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Florida Senate Passes Bill Banning Teaching Of Critical Race Theory In Schools, Private Businesses

TALLAHASSEE (CBSMiami/CNN) – The Florida Senate passed a bill on Thursday which bans the teaching of critical race theory and related topics in both public schools and private businesses.

The bill, which passed the GOP-controlled state Senate by a vote of 24-15, would also prohibit instruction that says certain races or sexes are privileged or oppressed. The legislation previously passed the state House 74-41 and now heads to Gov. Ron DeSantis' desk, where he is expected to sign it.

The crackdown on certain teachings about race in Florida is part of a national effort by Republicans to remove critical race theory from school curricula, even where it doesn't exist. The movement has mobilized conservative parents and voters and has turned schools into the front lines of a national cultural war leading up to the 2022 midterms.

DeSantis, who faces reelection this year and is a potential future presidential candidate, has led that charge. Last year, his administration banned critical race theory from K-12 schools. And in December, he called on lawmakers to extend the prohibition to all public schools, including colleges, and the workplace, in a proposal he named the Stop the Wrongs to Our Kids and Employees (W.O.K.E.) Act.

"We must protect Florida workers against the hostile work environment that is created when large corporations force their employees to endure CRT-inspired 'training' and indoctrination," DeSantis said at the time.

The legislation does not specifically mention critical race theory, which acknowledges that racism is both systemic and institutional in American society and has benefited White people and oppressed Black and brown Americans. A bill analysis by state Senate staff, however, highlights the teaching of critical race theory as something that would be prohibited under the legislation.

"No one is teaching critical race theory," state Sen. Audrey Gibson, a Black Democrat from Jacksonville, said during Thursday's debate. "This is a bill in search of a problem that we don't have."

"This is politically driven," she added. "This is designed to create division."

On Wednesday, Democratic lawmakers spent hours questioning the bill's Republican sponsor, state Sen. Manny Díaz Jr., over what instruction would be allowed. They repeatedly asked Díaz for real world examples in Florida of where teachers or employers were indoctrinating people; he had little to provide.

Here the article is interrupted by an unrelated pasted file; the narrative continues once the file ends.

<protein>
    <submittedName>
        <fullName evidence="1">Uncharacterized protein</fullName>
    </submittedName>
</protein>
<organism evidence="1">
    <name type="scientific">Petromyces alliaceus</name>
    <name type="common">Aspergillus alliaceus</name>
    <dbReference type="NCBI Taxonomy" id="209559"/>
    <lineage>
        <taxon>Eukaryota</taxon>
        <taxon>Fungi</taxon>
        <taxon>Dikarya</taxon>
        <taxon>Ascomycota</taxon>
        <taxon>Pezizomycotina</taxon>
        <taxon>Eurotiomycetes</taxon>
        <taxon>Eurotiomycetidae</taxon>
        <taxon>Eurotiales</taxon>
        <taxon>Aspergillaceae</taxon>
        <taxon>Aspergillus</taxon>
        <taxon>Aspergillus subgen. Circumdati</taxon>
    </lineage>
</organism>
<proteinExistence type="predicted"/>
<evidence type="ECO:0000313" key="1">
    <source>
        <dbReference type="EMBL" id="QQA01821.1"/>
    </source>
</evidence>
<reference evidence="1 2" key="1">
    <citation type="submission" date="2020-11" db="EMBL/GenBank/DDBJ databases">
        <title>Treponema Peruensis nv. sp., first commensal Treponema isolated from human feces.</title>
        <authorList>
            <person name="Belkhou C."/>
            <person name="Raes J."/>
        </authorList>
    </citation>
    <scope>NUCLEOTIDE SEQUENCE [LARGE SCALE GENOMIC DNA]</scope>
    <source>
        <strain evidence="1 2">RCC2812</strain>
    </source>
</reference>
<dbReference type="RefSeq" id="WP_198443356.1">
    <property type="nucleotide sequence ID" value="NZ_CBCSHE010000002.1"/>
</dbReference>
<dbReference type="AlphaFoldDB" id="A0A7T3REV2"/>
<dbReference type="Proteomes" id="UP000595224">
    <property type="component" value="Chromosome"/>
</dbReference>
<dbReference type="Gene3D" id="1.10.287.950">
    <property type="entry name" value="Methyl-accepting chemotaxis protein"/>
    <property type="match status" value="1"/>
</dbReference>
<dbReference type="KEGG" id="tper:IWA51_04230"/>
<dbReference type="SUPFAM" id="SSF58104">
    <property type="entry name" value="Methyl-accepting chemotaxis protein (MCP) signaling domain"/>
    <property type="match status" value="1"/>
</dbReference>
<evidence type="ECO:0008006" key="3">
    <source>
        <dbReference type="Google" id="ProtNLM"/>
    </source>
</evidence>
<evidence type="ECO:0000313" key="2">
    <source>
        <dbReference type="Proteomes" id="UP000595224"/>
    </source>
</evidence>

The bill previously said instruction cannot make people feel "discomfort" for their race or sex, which drew widespread concern that it could lead to schools desensitizing historical events such as Jim Crow, the internment of Japanese Americans during World War II or the Stonewall riots. However, that language was changed to now prohibit instruction that someone "must feel guilt, anguish, or other forms of psychological distress" for their race or sex.

The legislation headed to DeSantis attempts to make clear that schools can teach about slavery and the history of racial segregation and discrimination in an "age-appropriate manner" but the instruction cannot "indoctrinate or persuade students to a particular point of view."

"If you tell a student in the classroom that because he's a male, he is responsible for any sexist laws or actions that have been taken in the past, that is a violation of this bill," Díaz said Wednesday when questioned about the bill. "If you tell a White student that they are responsible for slavery, that's a violation of this bill. It doesn't preclude you from covering the topic, giving your perspective, doing everything that needs to be done to educate these students, but it doesn't give you the right as a teacher to impose that on to a student. Parents shouldn't accept that and we shouldn't."

DeSantis had urged legislators to give parents the right to sue school districts that violate the policy. However, that was not included in the bill.

(©2022 CBS Broadcasting Inc. All Rights Reserved. Cable News Network, Inc., a Time Warner Company, contributed to this report.)

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